$5mm + $1.4mm = 6.4mm; divide by operating cost, $2.7mm, it takes about 2.5 years to break even. (And then you're saving $1.3mm in energy each year.)


      If you can pay $3 million per yer in operating expense, it would seem like you could afford $5 million to build a newer device - that will last you longer, probably be more reliable, come with a warranty. You could take out the $5 million in a loan at single-digit interest, and save much more than that yearly (~20% the up-front cost, yearly) on energy. You'd come out ahead within about 3 years.

      Unless these people need a supercomputer, *NOW*, and can't wait the waiting-list period to have something built for them, and probably plan to resell it in under 4 years -- it's not financially sound to purchase this supercomputer.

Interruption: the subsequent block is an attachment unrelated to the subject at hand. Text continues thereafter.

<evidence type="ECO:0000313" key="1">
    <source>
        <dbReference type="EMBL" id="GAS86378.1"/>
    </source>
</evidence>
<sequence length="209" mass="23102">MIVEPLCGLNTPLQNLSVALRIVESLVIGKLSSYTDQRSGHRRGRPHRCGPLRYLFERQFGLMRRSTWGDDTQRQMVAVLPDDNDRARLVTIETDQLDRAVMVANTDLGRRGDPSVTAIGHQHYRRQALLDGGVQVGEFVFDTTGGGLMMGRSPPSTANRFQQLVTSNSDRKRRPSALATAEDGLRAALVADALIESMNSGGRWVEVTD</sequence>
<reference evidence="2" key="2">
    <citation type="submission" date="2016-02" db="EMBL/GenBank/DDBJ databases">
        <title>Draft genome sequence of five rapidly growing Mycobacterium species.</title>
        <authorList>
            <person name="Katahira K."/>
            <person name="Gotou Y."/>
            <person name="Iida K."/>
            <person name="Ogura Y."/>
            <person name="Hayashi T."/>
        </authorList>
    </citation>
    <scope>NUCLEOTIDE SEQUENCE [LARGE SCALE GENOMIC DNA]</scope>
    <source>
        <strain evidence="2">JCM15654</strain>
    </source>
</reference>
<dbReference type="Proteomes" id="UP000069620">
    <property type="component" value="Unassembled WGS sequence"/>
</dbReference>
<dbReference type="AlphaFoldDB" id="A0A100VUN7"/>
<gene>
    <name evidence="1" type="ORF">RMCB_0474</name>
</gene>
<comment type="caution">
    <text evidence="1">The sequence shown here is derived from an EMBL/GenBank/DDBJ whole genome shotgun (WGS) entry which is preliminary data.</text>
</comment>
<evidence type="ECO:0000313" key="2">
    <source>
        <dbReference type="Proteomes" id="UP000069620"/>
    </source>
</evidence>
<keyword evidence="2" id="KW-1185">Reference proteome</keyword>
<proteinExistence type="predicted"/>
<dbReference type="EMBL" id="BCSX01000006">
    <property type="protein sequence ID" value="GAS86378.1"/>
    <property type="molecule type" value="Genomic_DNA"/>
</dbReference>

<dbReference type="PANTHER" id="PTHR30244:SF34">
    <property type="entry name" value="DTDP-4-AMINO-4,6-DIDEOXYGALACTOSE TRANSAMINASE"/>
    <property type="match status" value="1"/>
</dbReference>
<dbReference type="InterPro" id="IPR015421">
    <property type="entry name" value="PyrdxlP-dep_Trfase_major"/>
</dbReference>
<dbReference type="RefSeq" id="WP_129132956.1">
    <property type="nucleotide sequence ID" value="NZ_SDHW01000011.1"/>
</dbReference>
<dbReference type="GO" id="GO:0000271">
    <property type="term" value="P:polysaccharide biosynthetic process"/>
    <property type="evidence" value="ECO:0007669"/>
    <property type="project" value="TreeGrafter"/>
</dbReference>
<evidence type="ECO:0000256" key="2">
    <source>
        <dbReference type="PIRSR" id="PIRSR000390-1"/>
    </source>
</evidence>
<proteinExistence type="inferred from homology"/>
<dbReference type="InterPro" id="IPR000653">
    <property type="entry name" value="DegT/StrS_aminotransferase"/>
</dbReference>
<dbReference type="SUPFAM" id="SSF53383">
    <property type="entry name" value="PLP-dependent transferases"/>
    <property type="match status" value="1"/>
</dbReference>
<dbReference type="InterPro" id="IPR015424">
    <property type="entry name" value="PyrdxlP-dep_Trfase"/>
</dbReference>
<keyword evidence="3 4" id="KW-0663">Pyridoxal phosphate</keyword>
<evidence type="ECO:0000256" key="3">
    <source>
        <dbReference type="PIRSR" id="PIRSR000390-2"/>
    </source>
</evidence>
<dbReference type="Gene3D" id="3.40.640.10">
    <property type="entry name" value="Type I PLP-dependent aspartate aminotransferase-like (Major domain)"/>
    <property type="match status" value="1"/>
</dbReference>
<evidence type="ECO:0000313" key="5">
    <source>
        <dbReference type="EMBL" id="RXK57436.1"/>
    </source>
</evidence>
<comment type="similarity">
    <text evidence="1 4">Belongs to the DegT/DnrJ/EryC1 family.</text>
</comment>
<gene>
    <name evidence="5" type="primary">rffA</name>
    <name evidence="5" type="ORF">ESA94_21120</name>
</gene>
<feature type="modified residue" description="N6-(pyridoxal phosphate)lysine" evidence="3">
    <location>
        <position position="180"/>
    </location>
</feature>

• (Score: 4, Informative) by DrkShadow on Saturday May 11, @05:04AM

        by DrkShadow (1404) on Saturday May 11, @05:04AM (#1356529)

        Whoops, I didn't give industrial discount on the energy. Lets take that at 50%.

        Then, energy for the old is $1.3mm/yr and new is $600k/yr for operating expense.

        So 6 years is break-even point on a new computer + energy vs using the old computer.

        That's not entirely unreasonable. You still have to take into account the node memory errors, water cooling replacement, and cabling(!!?!?), but not entirely unreasonable. Especially if you don't want to have to think about it. I might see ASW doing it for their Tx instances, except for the water cooling problems. I'm unsure what kind of unreliability cloud vendors tolerate.